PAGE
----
The Commercial Case Law Index is a collection of judgments from African countries on topics relating to commercial legal practice. The collection aims to provide a snapshot of commercial legal practice in a country, rather than present solely traditionally "reportable" cases. The index currently covers 400 judgments from Uganda, Tanzania, Nigeria, Ghana and South Africa.
Get started on finding judgments that are relevant to you by browsing the topic list on the left of the screen. Click the arrows next to the topic names to reveal a detailed list of sub-topics. Most judgments are accompanied by a short summary written by subject-matter expert postgraduate students from the University of Cape Town.
The respondent successfully brought a suit against the appellants for
declaration that she was the rightful owner of the suit land, vacant
possession, permanent injunction and damages. The appellants were
dissatisfied with the judgment of the trial court hence this appeal.
The respondent sued the appellant for default of payment in respect of loans granted to the appellant by the respondent in the course of the appellant’s employment.
The appellant claimed that liability in respect of the car loan should not have been determined solely by reference to the formal contract. Instead, the court should have had regard to extrinsic evidence.
The appellant further claimed that the summary judgment granted against him by the court below was erroneously made as there was a plausible dispute between the parties for which leave should have been granted to the appellant to defend the action. The respondent contended that the factual situation representing the appellant's defence did not constitute a good defence on the merit to the claim of the respondent. This court agreed with the respondent.
The appellant submitted that his continued retention in the employment of the respondent was a condition precedent to his repayment of the loans and his employment having been terminated, the enforcement of the personal loans had been frustrated. This court held that this stance was not sustainable because the contracts of employment and personal loans between the parties were two distinct contracts and their duration not co-existent. Thus, the appeal was dismissed.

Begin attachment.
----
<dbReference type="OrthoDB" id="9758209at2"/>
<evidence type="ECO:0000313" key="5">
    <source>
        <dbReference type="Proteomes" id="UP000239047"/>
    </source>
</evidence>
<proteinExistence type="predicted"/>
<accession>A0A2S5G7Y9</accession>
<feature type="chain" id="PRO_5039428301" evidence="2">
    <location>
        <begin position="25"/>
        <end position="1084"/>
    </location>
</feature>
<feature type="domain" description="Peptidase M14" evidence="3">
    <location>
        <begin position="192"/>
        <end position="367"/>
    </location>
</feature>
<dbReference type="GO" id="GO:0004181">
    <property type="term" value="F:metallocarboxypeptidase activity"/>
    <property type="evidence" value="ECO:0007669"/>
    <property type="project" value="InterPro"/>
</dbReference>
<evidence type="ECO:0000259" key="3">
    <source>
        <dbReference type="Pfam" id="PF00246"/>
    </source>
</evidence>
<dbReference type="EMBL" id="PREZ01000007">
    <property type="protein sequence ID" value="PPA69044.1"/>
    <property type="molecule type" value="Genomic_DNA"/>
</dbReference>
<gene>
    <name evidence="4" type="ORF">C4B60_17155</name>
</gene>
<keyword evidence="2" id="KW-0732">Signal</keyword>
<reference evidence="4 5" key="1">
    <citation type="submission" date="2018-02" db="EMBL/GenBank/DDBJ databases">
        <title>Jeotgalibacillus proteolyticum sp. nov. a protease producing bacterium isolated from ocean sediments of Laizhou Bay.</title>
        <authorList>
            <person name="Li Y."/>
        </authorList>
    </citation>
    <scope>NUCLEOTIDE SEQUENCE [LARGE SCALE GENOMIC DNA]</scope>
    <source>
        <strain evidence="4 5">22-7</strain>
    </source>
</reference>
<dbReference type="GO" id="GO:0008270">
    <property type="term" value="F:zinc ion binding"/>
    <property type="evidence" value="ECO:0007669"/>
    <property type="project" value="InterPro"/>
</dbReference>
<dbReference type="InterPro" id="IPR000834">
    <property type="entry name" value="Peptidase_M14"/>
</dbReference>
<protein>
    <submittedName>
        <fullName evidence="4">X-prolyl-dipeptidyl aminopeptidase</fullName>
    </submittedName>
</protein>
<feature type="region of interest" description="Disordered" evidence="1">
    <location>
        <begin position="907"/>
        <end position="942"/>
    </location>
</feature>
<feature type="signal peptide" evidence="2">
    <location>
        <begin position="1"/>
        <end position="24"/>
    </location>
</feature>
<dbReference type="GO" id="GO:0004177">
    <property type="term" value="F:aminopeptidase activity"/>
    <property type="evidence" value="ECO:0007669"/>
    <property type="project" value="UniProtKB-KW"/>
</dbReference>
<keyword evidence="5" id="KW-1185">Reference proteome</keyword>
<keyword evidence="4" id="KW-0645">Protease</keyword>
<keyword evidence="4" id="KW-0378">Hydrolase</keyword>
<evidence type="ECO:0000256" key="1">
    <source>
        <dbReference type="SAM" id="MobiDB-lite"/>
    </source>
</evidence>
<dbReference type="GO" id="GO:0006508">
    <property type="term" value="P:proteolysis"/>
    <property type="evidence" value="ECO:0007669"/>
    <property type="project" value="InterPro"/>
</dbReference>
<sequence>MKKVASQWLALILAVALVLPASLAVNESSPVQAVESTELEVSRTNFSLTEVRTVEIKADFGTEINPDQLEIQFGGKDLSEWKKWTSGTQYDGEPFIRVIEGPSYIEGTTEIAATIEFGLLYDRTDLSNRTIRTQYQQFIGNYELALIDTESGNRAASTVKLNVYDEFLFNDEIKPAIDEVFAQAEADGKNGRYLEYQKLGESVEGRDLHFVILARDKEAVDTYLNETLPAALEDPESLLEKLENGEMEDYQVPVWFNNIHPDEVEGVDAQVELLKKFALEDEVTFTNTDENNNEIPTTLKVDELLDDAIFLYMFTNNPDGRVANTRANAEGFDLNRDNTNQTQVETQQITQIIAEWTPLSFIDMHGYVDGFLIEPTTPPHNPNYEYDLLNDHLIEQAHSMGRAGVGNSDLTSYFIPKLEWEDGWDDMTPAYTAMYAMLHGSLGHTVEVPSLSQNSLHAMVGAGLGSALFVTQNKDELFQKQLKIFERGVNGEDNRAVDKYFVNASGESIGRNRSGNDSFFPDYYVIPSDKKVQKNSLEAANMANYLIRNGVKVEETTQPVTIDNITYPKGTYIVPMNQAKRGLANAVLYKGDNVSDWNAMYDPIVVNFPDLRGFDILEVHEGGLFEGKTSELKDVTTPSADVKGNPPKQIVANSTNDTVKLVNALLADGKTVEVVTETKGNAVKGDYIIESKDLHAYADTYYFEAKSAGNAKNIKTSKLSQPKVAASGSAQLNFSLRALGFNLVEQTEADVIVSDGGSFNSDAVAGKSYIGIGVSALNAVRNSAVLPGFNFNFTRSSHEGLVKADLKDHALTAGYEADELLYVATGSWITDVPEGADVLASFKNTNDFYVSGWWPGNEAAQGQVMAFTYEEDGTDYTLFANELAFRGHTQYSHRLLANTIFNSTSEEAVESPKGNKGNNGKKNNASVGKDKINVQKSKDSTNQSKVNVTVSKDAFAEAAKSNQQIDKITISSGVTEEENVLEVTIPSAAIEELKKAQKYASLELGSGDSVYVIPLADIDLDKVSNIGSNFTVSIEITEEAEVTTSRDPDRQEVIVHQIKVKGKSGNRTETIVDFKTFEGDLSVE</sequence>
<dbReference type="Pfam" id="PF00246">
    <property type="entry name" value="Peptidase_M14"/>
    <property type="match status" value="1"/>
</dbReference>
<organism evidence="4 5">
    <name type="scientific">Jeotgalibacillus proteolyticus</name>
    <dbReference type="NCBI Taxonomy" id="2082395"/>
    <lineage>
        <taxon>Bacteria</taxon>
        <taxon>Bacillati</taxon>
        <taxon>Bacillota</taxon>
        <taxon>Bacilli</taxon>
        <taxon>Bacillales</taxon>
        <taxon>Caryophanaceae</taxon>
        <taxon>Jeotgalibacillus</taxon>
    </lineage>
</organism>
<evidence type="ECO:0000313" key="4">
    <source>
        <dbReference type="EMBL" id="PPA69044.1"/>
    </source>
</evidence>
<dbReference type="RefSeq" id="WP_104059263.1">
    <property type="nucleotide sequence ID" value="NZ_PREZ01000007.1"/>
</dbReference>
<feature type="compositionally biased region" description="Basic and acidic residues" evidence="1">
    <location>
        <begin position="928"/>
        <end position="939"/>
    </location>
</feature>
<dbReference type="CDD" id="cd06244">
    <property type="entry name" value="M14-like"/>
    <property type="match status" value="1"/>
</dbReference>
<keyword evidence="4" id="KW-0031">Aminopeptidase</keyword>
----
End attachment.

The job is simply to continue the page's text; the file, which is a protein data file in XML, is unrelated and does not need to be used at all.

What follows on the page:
This was an appeal on a decision of the High Court determining the title of a land.
The court determined whether the judgment by the trial court was a nullity on grounds of being delivered after three months in contravention of s 294(1) of the 1999 Constitution as amended. The court applied the rule that a judgment in such a case may only be nullified if the appellant can prove that the delay in the delivery caused a miscarriage of justice. The court observed that the trial court did not properly evaluate evidence of the witness and made a declaratory order where the identity of the land was unknown. Secondly, the court determined whether the trial court erred in relying on pleadings that were amended and the court found that the trial court caused a miscarriage of justice for doing so. Finally, the court determined whether the trial court erred by declaring the title of the disputed land in favour of the respondents and resolved the issue in favour of the appellant.
Accordingly, the appeal succeeded, the judgment of the High Court was set aside and an order as to costs was made against the respondents.
The issue was whether the trial judge’s decision was affected by the lapse of time (19 months) between the adoption of written addresses and the delivery of judgment. The dispute emanated from the dismissal of the respondent as the principal assistant registrar of the appellant college. The respondent successfully challenged the dismissal and the lower court awarded him damages amounting to approximately 1.6 million Naira together with reinstatement.
The appellant challenged the lower court’s ruling on the grounds that due to the time lapse between the hearing of evidence and delivery of judgement the trial judge was not able to make proper judgement. The appellants further argued that the s 294(1) Constitution requires that judgement must be delivered in 3 months.
The court pointed out that section 294(5) of the Constitution also provides that delay in the delivery of judgment does not lead to a judgment being vitiated. The delay must occasion a miscarriage of justice to result in such a conclusion.
In deciding the matter, the court held that the errors made by the trial judge shows that he was no longer in position to properly appraise the evidence. This resulted in the miscarriage of justice and the appeal was upheld.